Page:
Nobel Prize in Literature Recipient. Sinclair Lewis received acclaim as a prolific American author of the twentieth century, receiving the Nobel Prize for Literature in 1930 and refusing the Pulitzer Prize in 1926. With one single nomination for the Nobel candidacy, he received the coveted award, according to the Nobel Prize committee, "for his vigorous and graphic art of description and his ability to create, with wit and humor, new types of characters." Born the youngest of three sons in a small farming village, he was six years old when his mother died and his father, a country physician, remarried a year later. According to his obituary in "The New York Times," he was "described as a gangling, pink-skinned, freckled, red-haired young man whom everybody called Red." He started at Yale University in 1903, but interrupted his studies in late 1906 to work as a janitor for author, Upton Sinclair's Helicon Hall, a Utopian community located along the Hudson River in New Jersey, which was for those in the literary field. He graduated with an A.B. degree from Yale in 1908. Sinclair stated himself that he was fired by "The Associated Press," "The San Francisco Bulletin," and other newspapers for incompetence. He worked for the hefty salary of $60 a week for a book review syndicate based in New York and he sold short story plots to American author Jack London, according to "The New York Times." He also worked in various positions in the publishing industry including as an editor and manuscript-reader. He also had stories published in the "Saturday Evening Post." His very first book was a children's book published in 1912 "Hank and the Aeroplane," which he rarely mentioned and downplayed throughout his life. According to Lewis' 1930 Nobel Prize acceptance speech, his first five novels, "Our Mr. Wrenn" in 1914, "The Trail of the Hawk" in 1915, "The Job" and "The Innocents" in 1917, and "Free Air" in 1919, did not give him any attention as they "…were all dead before the ink was dry." His first successful novel was "Main Street" in 1920, which followed two years later by "Babbitt," which solidified his reputation as a force in American literature. "Babbitt" introduced a new word into the American lexicon: Babbittry. The word came to signify a wishy-washy, middle-of-the-road, intellectually vapid state, with Lewis characterizing the mid-Western United States as such. Publishing novels every year, he wrote "Arrowsmith" in 1925, "Mantrap" in 1926, "Elmer Gantry" in 1927, "The Man Who Knew Coolidge" in 1928, and "Dodsworth" in 1929. This is a considerable feat in light of his reputation for being a dedicated researcher, gathering many facts and much information before writing. His father's occupation as a physician would surface, in part, in "Arrowsmith," which Dr. Paul de Kruif served as medical consultant for that novel. He was both the first person to refuse the Pulitzer Prize, which was awarded in 1926 for "Arrowsmith" and the first American to receive the Nobel Prize in Literature in 1930. In his refusal letter to the Pulitzer Prize Committee, he claimed the award on the basis of the criteria, which stated, in part, the American novel should "…best present the wholesome atmosphere of American life." He stated that such criteria will not reward novels based on their literary merit, "…but in obedience to whatever code of Good Form may chance to be popular at the moment." The founder of the Pulitzer Prize, Joseph Pulitzer was famous for his "yellow journalism," or tabloid-style, sensational writings, which would be diametrical to his own criteria for receiving the prize. He accepted the Nobel Prize four years later because the award was not based on those restrictions. In his acceptance speech of the Nobel Prize, he mentioned that Dr. Gustaf Sondelius, of "Arrowsmith," was his "favorite among all my characters." Although his novels remained widely-read, his popularity began to decline as he wrote "Ann Vickers" in 1933, "Work of Art" in 1934, "It Can't Happen Here" in 1935, "The Prodigal Parents" in 1938, "Bethel Merriday" in 1940, "Gideon Planish" in 1943, "Cass Timberlane" in 1945, "Kingsblood Royal" in 1947," "The God-Seeker" in 1949, and "World So Wide" in 1951, which was published posthumously. He also published "Selected Short Stories" and wrote the play "Jayhawker" in 1935. He was married twice: the first on April 15, 1914 in New York City to Grace Livingston Hegger, an editor for "Vogue" magazine, and a son, Wells Lewis, which was named for author H.G. Wells, was born to them. Eventually, the couple divorced and their son, Wells, was killed in action by a sniper in 1944 during World War II as a hero, receiving the Bronze Star, Purple Heart and the French Croix de Guerre. Lewis married a second time to journalist, Dorothy Thompson, on May 14, 1928 in England and they had a son, Michael Lewis Sinclair, who became an actor, dying in a plane crash at age 44. Suffering from heart and lung problems for a long time, according to "The New York Times," he died from pneumonia.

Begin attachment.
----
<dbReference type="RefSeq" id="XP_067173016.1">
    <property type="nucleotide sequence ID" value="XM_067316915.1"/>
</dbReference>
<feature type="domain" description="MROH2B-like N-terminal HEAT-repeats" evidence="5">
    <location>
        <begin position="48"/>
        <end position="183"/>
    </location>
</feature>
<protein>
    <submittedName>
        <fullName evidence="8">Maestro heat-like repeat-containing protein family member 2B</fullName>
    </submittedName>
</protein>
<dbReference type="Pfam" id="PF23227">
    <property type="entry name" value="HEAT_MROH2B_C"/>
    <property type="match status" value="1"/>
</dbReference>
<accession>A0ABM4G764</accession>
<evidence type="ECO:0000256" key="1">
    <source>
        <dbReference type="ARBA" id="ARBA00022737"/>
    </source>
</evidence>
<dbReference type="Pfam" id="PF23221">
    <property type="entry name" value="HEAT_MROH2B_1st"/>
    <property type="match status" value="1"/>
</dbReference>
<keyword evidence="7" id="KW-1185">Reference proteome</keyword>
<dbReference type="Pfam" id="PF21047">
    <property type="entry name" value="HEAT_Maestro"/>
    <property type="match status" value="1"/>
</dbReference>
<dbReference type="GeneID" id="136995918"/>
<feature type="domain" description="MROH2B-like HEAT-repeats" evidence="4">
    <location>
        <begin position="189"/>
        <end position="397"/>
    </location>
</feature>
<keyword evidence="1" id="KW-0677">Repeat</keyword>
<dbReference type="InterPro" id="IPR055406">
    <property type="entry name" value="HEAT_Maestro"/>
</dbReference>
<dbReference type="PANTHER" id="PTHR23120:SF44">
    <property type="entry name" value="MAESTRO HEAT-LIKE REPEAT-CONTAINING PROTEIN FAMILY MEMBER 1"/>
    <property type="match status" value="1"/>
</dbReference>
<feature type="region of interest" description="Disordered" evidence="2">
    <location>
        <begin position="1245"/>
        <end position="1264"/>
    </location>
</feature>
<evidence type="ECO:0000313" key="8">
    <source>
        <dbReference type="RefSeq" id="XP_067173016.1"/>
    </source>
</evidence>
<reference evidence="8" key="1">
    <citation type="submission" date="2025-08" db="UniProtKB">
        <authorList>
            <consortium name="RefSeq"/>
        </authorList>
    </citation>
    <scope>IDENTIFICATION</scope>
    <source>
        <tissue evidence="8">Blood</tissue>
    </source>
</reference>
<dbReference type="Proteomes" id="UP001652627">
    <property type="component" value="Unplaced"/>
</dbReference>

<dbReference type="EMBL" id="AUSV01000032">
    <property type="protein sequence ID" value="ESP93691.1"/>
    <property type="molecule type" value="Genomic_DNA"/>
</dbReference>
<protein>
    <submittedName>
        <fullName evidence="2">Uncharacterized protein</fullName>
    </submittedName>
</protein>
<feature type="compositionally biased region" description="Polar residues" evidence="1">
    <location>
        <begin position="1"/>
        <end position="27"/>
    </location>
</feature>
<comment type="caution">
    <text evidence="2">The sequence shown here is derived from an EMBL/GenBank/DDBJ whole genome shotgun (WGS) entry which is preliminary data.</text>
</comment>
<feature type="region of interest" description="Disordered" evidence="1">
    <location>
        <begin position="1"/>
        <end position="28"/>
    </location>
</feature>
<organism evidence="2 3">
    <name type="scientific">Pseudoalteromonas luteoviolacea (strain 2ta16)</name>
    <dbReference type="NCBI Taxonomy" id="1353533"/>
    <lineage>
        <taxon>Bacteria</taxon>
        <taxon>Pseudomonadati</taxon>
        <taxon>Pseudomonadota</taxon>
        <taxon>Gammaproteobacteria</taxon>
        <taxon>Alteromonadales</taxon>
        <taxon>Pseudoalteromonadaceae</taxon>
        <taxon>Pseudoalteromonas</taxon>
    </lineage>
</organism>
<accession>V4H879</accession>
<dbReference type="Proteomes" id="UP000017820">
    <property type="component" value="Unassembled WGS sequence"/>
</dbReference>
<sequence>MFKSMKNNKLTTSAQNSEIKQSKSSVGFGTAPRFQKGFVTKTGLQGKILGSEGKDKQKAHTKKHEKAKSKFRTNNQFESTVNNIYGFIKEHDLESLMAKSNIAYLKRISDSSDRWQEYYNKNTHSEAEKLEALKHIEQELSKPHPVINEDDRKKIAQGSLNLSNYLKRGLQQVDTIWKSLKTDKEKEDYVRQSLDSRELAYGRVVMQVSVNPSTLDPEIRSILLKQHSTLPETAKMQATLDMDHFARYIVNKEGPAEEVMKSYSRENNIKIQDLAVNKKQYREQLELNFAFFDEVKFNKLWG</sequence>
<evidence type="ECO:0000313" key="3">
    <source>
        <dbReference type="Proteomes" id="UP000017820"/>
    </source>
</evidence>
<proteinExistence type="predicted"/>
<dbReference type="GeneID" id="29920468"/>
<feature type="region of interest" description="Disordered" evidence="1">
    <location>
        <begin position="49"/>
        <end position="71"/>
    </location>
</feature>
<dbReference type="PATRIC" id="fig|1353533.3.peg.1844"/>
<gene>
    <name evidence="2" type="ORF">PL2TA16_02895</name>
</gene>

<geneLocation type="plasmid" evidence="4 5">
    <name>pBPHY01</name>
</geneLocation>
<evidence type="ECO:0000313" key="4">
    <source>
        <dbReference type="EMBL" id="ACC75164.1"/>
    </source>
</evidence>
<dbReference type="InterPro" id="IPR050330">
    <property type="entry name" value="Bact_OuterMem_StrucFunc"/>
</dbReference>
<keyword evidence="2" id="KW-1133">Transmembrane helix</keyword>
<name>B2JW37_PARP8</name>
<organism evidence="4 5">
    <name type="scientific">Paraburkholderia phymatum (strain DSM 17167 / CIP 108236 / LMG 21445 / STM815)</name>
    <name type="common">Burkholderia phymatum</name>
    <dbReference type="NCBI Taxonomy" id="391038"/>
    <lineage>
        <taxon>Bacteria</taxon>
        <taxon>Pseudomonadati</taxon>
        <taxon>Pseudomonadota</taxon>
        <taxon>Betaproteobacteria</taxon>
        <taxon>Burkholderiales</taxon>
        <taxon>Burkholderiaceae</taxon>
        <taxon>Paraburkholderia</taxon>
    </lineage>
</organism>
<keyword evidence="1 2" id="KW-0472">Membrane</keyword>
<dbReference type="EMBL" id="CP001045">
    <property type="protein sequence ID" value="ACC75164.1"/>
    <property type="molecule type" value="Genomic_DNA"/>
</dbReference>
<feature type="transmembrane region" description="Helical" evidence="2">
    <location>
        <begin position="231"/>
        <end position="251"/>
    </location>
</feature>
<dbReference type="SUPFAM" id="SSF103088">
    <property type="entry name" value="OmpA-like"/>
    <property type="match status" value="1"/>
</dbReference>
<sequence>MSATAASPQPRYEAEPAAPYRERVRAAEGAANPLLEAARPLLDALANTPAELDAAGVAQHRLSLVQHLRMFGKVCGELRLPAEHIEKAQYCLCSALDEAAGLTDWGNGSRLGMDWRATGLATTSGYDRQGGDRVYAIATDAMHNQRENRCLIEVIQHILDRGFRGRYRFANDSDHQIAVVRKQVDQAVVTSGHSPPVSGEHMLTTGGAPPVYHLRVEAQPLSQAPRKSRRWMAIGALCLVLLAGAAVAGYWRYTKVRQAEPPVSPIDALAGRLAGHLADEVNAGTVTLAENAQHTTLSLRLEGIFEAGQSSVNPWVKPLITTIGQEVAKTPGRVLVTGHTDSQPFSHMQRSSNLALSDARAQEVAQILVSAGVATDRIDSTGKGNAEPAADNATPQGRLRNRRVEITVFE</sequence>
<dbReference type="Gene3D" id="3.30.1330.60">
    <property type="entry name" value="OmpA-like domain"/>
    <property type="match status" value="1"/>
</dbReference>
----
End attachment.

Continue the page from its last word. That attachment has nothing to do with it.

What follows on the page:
Bio by: Donna Di Giacomo